February 26, 2011

As my WISE journal begins to take form, I understand there are strengths in my journal that I am proud of, but also weaknesses I am still working on. During last weeks read-around I realized how truly unique everyone’s experience is in this program. No one is at the same place in their project, making the opportunity to read my peers journals all the more interesting.
When I first heard that many of my classmates would be reading my journal, I assumed they would be critical of my less-than-perfect writing skills and therefore find my experience uninteresting. I’ve actually enjoyed writing since I was very young, but in recent years, my teachers have graded my work critically and after consecutive average grades on papers I lost quite a bit of confidence in my writing. My WISE project however, has reignited a passion in my writing and I hoped that my classmates would put their inner English teacher aside and read my journal for its emotion and honesty.
As our class gathered for the first time in over a month, my nerves dissipated at the excited voices of my fellow classmates. Everyone wanted to hear about the adventures of others and I realized no one really cared about my writing abilities so much as my story could be understood. An hour passed and I found myself enveloped in the third journal I had read that day. In this particular one, the writer included photographs of each of the persons she had been working with. I felt connected to her experience more than the others because of this and thought to myself whether I could do the same in my journal. I would love to show my journal readers Danielle because she is such a vital part of my experience. However, having a blog that is public, I do not know if she would allow this. It is important that I stay as professional as possible when working with her and taking pictures instead of working would not be tolerated. I decided it would be best to ask Danielle’s opinion on the situation. More on this conversation will come later.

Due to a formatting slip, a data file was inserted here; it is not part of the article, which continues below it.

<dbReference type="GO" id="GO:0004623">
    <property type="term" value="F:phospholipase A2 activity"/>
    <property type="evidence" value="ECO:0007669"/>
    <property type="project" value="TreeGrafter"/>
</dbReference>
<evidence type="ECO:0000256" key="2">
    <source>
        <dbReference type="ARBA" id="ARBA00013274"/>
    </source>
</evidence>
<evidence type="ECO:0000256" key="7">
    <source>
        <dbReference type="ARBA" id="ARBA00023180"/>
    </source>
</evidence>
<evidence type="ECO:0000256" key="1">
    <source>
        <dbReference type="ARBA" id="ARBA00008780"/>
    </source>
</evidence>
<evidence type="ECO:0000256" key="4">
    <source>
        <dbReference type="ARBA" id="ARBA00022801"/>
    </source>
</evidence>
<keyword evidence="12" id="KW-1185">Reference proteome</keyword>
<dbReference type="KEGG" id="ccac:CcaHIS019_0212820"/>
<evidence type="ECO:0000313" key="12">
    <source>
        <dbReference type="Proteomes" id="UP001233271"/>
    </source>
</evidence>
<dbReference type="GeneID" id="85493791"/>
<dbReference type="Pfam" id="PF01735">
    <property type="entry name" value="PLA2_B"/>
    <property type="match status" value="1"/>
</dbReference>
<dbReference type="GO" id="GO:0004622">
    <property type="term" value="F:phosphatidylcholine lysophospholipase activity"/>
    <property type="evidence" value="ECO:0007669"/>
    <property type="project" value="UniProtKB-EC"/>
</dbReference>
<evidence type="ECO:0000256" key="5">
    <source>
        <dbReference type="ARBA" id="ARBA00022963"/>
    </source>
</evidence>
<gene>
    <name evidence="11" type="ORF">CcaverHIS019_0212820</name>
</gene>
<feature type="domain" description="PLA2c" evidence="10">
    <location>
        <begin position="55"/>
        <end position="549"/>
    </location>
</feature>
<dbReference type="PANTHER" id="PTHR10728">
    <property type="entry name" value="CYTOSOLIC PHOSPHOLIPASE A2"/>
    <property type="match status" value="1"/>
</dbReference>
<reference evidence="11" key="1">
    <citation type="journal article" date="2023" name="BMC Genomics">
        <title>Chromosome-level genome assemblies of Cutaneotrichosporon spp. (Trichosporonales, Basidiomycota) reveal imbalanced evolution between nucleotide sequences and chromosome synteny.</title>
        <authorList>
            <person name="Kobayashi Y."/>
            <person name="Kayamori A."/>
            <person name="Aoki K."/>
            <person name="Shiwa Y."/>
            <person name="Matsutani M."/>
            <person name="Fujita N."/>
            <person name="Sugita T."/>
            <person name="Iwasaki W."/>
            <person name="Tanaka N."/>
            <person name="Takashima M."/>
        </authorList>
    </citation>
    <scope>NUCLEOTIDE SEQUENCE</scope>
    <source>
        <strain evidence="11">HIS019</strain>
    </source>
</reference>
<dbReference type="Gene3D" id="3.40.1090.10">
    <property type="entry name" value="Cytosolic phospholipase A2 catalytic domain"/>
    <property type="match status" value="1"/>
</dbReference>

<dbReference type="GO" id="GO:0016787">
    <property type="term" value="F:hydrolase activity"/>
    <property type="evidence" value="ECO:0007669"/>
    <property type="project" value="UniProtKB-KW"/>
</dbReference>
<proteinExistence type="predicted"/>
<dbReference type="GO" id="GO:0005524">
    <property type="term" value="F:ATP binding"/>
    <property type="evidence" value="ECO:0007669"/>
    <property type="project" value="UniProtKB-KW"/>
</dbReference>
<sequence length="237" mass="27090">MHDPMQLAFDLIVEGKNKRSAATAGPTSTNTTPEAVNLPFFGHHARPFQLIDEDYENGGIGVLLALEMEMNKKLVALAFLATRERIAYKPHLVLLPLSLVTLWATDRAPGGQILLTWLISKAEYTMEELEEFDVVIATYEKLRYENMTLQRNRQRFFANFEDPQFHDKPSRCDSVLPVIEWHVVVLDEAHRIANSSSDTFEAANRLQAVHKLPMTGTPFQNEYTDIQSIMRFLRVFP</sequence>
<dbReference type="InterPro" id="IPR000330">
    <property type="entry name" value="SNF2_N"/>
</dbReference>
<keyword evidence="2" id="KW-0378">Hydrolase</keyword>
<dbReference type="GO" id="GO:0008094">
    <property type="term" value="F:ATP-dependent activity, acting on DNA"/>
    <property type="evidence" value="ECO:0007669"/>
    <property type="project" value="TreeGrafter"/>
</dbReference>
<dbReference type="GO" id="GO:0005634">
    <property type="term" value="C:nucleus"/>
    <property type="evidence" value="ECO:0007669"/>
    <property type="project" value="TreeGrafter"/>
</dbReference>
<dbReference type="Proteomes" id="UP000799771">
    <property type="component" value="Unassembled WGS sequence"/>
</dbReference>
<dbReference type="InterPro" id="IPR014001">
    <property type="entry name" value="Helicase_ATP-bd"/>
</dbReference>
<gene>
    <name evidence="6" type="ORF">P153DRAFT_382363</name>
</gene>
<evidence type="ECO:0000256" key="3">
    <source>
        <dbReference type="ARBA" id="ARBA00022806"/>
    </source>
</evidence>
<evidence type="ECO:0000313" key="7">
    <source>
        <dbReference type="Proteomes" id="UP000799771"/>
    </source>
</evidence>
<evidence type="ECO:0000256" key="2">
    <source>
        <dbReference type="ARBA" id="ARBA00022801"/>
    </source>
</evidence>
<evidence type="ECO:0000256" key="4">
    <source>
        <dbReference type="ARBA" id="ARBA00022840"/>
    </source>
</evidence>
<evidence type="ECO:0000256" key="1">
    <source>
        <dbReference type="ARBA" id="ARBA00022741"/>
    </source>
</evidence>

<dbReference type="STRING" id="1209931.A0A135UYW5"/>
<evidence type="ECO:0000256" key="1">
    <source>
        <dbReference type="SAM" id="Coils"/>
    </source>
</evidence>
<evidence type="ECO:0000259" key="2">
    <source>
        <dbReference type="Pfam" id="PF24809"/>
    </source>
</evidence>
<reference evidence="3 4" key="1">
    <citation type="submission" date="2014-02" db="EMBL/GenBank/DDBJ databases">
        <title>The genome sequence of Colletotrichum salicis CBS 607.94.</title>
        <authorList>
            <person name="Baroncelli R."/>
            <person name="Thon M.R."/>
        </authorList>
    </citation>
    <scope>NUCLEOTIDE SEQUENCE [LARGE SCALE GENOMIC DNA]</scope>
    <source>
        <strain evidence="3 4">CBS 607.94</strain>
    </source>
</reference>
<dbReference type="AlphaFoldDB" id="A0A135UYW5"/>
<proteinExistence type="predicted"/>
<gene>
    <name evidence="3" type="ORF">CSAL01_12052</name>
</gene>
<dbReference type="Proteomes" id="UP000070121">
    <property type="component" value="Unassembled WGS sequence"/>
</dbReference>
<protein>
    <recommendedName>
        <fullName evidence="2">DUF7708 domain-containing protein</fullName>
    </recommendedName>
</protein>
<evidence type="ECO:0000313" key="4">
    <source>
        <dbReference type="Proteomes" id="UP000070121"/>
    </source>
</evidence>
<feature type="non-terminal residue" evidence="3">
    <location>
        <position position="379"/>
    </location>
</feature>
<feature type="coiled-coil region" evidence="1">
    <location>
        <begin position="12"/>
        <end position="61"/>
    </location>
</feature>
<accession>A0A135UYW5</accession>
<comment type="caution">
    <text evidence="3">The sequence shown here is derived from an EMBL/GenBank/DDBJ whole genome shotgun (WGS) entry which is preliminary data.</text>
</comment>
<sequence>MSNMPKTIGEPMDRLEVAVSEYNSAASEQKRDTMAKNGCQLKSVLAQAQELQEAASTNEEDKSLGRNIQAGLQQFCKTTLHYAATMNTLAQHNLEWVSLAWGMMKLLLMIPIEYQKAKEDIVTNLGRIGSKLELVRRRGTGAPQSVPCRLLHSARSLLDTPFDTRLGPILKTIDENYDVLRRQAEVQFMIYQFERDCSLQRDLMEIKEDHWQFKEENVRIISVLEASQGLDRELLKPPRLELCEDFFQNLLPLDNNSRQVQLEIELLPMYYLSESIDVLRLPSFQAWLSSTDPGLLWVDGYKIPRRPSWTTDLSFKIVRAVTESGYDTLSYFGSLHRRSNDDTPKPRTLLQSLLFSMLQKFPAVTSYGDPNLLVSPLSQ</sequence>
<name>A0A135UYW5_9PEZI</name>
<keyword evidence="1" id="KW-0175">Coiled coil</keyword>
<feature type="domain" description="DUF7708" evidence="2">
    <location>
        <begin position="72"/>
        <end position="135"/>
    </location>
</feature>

As my peers read my journal, they wrote down comments and suggestions they thought of as they read. When class ended, I received several pages of notes and began to read each carefully. Some of the students wrote that they could relate to the feelings I described and all of them mentioned they could feel my happiness in my February 9th journal! I was delighted to here that my classmates had such strong feelings when reading my journal and the synonymous comments told me that every reader understood my writing in the same way.
Having my peers read my journal and being able to read their journals as well has taught me that, first, I really must become more confident in my writing. Second, I have realized that the openness I display in my journal is vital to the progress of my experience.

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